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http://dx.doi.org/10.1016/j.ijporl.2019.01.038DOI Listing
April 2019

Parent perspectives on multidisciplinary pediatric hearing healthcare.

Int J Pediatr Otorhinolaryngol 2019 Jan 31;116:141-146. Epub 2018 Oct 31.

The Ohio State Wexner Medical Center, College of Medicine, Department of Otolaryngology - Head & Neck Surgery, OSU Eye and Ear Institute, 915 Olentangy River Road, Columbus, OH, 43212, USA; Nationwide Children's Hospital- Pediatric Otology & Hearing Program, 700 Children's Drive, Suite 2A, Columbus, OH, 43205, USA.

Introduction: Family-centered healthcare demands that families provide input regarding the care of their children. Very little is known, however, about how families perceive their experience in different types of multidisciplinary team models, and specifically, in the multidisciplinary setting currently utilized in many pediatric hearing clinics.

Methods: Quantitative and qualitative parent survey responses were collected and analyzed in a tertiary care pediatric medical center after a one-day multidisciplinary assessment clinical appointment. Questions pertained to information across five domains, including overall experience, diagnosis, treatment plan formulation, additional testing, and resources. Quantitative responses were analyzed descriptively while qualitative responses were evaluated using content analysis to derive themes. Quantitative and qualitative data were evaluated separately and then compared to delineate themes for strengths and weaknesses.

Results: Overall, high satisfaction was evident in both quantitative and qualitative responses. Results suggested that a one-day multidisciplinary assessment appointment may contribute to parents feeling overwhelmed by information shared and not fully understanding which disciplines are providing care. Analysis revealed a specific area of weakness in our particular setting was inadequate provision of information about functional hearing (e.g., listening socially and academically). Results contributed to a change from a multidisciplinary team model to an interdisciplinary care coordination approach to pediatric hearing healthcare.

Conclusions: Understanding parent perspectives and expectations is the corner stone of family-centered care and may ultimately influence a child's developmental outcome. A systematic way of evaluating parent perspectives on the clinical process can influence service delivery and help children with hearing loss meet their potential.
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http://dx.doi.org/10.1016/j.ijporl.2018.10.044DOI Listing
January 2019

Encouraging postnatal cytomegalovirus (CMV) screening: the time is NOW for universal screening!

Expert Rev Anti Infect Ther 2017 05 13;15(5):417-419. Epub 2017 Mar 13.

d Divisions of Neonatology and Pediatric Infectious Diseases, Center for Perinatal Research, The Research Institute at Nationwide Children's Hospital ; Nationwide Children's Hospital, The Ohio State University College of Medicine , Columbus , OH , USA.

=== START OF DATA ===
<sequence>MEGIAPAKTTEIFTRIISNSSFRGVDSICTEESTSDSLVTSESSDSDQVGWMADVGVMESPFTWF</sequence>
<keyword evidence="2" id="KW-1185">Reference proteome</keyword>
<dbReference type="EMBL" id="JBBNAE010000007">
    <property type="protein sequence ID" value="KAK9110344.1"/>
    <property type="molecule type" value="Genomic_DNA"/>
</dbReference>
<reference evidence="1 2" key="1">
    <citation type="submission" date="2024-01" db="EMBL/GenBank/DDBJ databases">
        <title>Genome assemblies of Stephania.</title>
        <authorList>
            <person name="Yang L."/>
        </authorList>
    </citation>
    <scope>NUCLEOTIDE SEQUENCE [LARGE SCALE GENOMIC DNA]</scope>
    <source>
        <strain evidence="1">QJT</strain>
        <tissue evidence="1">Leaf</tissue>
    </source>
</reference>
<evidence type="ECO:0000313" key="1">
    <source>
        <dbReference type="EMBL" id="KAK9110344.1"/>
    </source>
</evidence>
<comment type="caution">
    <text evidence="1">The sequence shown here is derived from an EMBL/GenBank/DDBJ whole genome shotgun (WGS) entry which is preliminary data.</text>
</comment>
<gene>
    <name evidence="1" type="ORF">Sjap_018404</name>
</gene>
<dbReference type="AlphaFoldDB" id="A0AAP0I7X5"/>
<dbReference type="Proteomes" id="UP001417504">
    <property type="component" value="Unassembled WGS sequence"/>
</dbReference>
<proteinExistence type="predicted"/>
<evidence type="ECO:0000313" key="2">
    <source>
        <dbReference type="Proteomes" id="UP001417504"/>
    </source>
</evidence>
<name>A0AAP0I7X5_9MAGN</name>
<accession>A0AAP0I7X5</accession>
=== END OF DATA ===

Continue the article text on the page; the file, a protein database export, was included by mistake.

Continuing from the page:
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http://dx.doi.org/10.1080/14787210.2017.1303377DOI Listing
May 2017

The use of botulinum toxin for pediatric cricopharyngeal achalasia.

Int J Pediatr Otorhinolaryngol 2011 Sep;75(9):1210-4

Division of Pediatric Otolaryngology, Department of Otolaryngology-Head and Neck Surgery, Lucile Packard Children's Hospital, Stanford University School of Medicine, 801 Welch Road, Stanford, CA 94305, United States.

Objectives: Cricopharyngeal achalasia is an uncommon cause of feeding difficulties in the pediatric population, and is especially rare in infants. Traditional management options include dilation or open cricopharyngeal myotomy. The use of botulinum toxin has been preliminarily reported for cricopharyngeal achalasia in children as a modality for diagnosis and management. This study describes the use of botulinum toxin as a definitive treatment for pediatric cricopharyngeal achalasia.

Methods: A retrospective analysis was performed of three patients who were diagnosed with cricopharyngeal achalasia and underwent botulinum toxin injections to the cricopharyngeus muscle. The charts were reviewed for etiology, botulinum toxin dosage delivered, length of follow-up, postoperative need for nasogastric tube placement, and swallow studies.

Results: A total of 7 botulinum toxin injections into the cricopharyngeus muscle were performed in three infants with primary cricopharyngeal achalasia between April 2006 and February 2011. Mean dosage was 23.4 units per session (range: 10-44 units), or 3.1 U/kg (range: 1.4-5.3 U/kg). Mean interval period between injections was 3.3 months (range: 2.7-4.0 months). Mean follow-up period was 22.1 months (range: 3.4-44.5 months). One patient required hospital readmission after injection for presumed aspiration but recovered without need for surgical intervention. No long-term complications were noted post-operatively. All patients improved clinically and ultimately had their nasogastric feeding tubes removed.